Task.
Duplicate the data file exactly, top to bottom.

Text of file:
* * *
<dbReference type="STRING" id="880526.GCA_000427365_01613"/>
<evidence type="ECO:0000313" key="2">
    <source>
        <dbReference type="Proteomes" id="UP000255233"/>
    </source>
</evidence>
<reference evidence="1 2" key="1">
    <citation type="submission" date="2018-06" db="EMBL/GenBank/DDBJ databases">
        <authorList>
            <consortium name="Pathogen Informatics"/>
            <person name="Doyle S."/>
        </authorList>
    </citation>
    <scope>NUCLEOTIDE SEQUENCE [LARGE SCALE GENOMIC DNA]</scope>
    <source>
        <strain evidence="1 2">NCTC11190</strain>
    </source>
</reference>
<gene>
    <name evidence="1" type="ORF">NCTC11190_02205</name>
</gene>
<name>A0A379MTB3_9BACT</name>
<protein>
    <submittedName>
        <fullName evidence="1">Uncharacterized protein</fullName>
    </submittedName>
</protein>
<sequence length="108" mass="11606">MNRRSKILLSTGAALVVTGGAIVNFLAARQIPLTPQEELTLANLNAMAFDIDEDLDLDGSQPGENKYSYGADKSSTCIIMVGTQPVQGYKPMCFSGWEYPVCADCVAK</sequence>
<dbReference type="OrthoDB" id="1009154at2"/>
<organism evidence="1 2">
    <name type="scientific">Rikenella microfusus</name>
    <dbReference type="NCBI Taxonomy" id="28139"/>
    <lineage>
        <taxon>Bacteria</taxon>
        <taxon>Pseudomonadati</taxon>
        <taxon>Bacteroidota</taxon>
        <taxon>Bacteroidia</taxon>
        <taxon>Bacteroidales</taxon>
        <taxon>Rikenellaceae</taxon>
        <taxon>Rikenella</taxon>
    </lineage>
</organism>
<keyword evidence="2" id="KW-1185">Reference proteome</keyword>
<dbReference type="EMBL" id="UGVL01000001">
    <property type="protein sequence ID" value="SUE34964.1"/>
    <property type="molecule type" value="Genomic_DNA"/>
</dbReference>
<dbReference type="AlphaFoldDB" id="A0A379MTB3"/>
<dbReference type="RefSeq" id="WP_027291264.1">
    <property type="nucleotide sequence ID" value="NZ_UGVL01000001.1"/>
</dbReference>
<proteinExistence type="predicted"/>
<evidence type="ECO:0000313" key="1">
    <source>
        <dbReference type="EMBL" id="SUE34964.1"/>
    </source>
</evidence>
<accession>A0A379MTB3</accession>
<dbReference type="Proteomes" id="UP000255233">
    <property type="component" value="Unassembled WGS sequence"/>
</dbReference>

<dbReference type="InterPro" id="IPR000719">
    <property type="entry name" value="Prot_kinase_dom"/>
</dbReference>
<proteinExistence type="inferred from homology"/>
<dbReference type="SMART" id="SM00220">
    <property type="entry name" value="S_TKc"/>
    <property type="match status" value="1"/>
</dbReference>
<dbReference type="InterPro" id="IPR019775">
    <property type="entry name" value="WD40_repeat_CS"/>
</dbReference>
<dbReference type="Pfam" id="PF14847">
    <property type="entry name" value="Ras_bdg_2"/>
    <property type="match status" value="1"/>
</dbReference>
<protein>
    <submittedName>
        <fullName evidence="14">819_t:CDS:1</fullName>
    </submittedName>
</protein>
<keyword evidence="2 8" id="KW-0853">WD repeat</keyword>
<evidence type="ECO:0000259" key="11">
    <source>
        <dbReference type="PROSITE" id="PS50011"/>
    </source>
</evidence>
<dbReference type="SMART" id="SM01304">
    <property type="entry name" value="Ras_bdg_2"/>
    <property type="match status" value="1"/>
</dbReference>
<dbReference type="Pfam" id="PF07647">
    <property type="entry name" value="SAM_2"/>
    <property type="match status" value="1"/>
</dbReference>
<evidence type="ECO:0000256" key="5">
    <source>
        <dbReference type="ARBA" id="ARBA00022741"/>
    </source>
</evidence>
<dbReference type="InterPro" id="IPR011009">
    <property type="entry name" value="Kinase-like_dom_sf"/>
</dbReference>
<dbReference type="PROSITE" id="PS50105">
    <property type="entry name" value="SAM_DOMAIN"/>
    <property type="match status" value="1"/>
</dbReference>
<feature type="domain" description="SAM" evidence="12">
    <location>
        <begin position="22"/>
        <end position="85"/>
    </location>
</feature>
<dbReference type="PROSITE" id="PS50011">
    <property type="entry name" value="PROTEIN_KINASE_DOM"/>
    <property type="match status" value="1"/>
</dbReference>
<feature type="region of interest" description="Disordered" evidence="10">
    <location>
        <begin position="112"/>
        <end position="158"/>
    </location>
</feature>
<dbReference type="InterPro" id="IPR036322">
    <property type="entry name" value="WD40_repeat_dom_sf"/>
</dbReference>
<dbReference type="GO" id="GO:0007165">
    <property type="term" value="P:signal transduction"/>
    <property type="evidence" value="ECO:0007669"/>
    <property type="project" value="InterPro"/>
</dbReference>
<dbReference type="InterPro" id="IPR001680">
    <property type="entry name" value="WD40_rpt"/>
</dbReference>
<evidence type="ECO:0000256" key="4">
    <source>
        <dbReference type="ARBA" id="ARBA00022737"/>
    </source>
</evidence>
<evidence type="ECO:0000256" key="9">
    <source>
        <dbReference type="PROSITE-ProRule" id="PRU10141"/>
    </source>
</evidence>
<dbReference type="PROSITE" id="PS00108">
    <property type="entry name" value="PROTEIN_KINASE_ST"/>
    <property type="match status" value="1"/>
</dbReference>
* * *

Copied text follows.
<dbReference type="STRING" id="880526.GCA_000427365_01613"/>
<evidence type="ECO:0000313" key="2">
    <source>
        <dbReference type="Proteomes" id="UP000255233"/>
    </source>
</evidence>
<reference evidence="1 2" key="1">
    <citation type="submission" date="2018-06" db="EMBL/GenBank/DDBJ databases">
        <authorList>
            <consortium name="Pathogen Informatics"/>
            <person name="Doyle S."/>
        </authorList>
    </citation>
    <scope>NUCLEOTIDE SEQUENCE [LARGE SCALE GENOMIC DNA]</scope>
    <source>
        <strain evidence="1 2">NCTC11190</strain>
    </source>
</reference>
<gene>
    <name evidence="1" type="ORF">NCTC11190_02205</name>
</gene>
<name>A0A379MTB3_9BACT</name>
<protein>
    <submittedName>
        <fullName evidence="1">Uncharacterized protein</fullName>
    </submittedName>
</protein>
<sequence length="108" mass="11606">MNRRSKILLSTGAALVVTGGAIVNFLAARQIPLTPQEELTLANLNAMAFDIDEDLDLDGSQPGENKYSYGADKSSTCIIMVGTQPVQGYKPMCFSGWEYPVCADCVAK</sequence>
<dbReference type="OrthoDB" id="1009154at2"/>
<organism evidence="1 2">
    <name type="scientific">Rikenella microfusus</name>
    <dbReference type="NCBI Taxonomy" id="28139"/>
    <lineage>
        <taxon>Bacteria</taxon>
        <taxon>Pseudomonadati</taxon>
        <taxon>Bacteroidota</taxon>
        <taxon>Bacteroidia</taxon>
        <taxon>Bacteroidales</taxon>
        <taxon>Rikenellaceae</taxon>
        <taxon>Rikenella</taxon>
    </lineage>
</organism>
<keyword evidence="2" id="KW-1185">Reference proteome</keyword>
<dbReference type="EMBL" id="UGVL01000001">
    <property type="protein sequence ID" value="SUE34964.1"/>
    <property type="molecule type" value="Genomic_DNA"/>
</dbReference>
<dbReference type="AlphaFoldDB" id="A0A379MTB3"/>
<dbReference type="RefSeq" id="WP_027291264.1">
    <property type="nucleotide sequence ID" value="NZ_UGVL01000001.1"/>
</dbReference>
<proteinExistence type="predicted"/>
<evidence type="ECO:0000313" key="1">
    <source>
        <dbReference type="EMBL" id="SUE34964.1"/>
    </source>
</evidence>
<accession>A0A379MTB3</accession>
<dbReference type="Proteomes" id="UP000255233">
    <property type="component" value="Unassembled WGS sequence"/>
</dbReference>

<dbReference type="InterPro" id="IPR000719">
    <property type="entry name" value="Prot_kinase_dom"/>
</dbReference>
<proteinExistence type="inferred from homology"/>
<dbReference type="SMART" id="SM00220">
    <property type="entry name" value="S_TKc"/>
    <property type="match status" value="1"/>
</dbReference>
<dbReference type="InterPro" id="IPR019775">
    <property type="entry name" value="WD40_repeat_CS"/>
</dbReference>
<dbReference type="Pfam" id="PF14847">
    <property type="entry name" value="Ras_bdg_2"/>
    <property type="match status" value="1"/>
</dbReference>
<protein>
    <submittedName>
        <fullName evidence="14">819_t:CDS:1</fullName>
    </submittedName>
</protein>
<keyword evidence="2 8" id="KW-0853">WD repeat</keyword>
<evidence type="ECO:0000259" key="11">
    <source>
        <dbReference type="PROSITE" id="PS50011"/>
    </source>
</evidence>
<dbReference type="SMART" id="SM01304">
    <property type="entry name" value="Ras_bdg_2"/>
    <property type="match status" value="1"/>
</dbReference>
<dbReference type="Pfam" id="PF07647">
    <property type="entry name" value="SAM_2"/>
    <property type="match status" value="1"/>
</dbReference>
<evidence type="ECO:0000256" key="5">
    <source>
        <dbReference type="ARBA" id="ARBA00022741"/>
    </source>
</evidence>
<dbReference type="InterPro" id="IPR011009">
    <property type="entry name" value="Kinase-like_dom_sf"/>
</dbReference>
<dbReference type="PROSITE" id="PS50105">
    <property type="entry name" value="SAM_DOMAIN"/>
    <property type="match status" value="1"/>
</dbReference>
<feature type="domain" description="SAM" evidence="12">
    <location>
        <begin position="22"/>
        <end position="85"/>
    </location>
</feature>
<dbReference type="PROSITE" id="PS50011">
    <property type="entry name" value="PROTEIN_KINASE_DOM"/>
    <property type="match status" value="1"/>
</dbReference>
<feature type="region of interest" description="Disordered" evidence="10">
    <location>
        <begin position="112"/>
        <end position="158"/>
    </location>
</feature>
<dbReference type="InterPro" id="IPR036322">
    <property type="entry name" value="WD40_repeat_dom_sf"/>
</dbReference>
<dbReference type="GO" id="GO:0007165">
    <property type="term" value="P:signal transduction"/>
    <property type="evidence" value="ECO:0007669"/>
    <property type="project" value="InterPro"/>
</dbReference>
<dbReference type="InterPro" id="IPR001680">
    <property type="entry name" value="WD40_rpt"/>
</dbReference>
<evidence type="ECO:0000256" key="4">
    <source>
        <dbReference type="ARBA" id="ARBA00022737"/>
    </source>
</evidence>
<evidence type="ECO:0000256" key="9">
    <source>
        <dbReference type="PROSITE-ProRule" id="PRU10141"/>
    </source>
</evidence>
<dbReference type="PROSITE" id="PS00108">
    <property type="entry name" value="PROTEIN_KINASE_ST"/>
    <property type="match status" value="1"/>
</dbReference>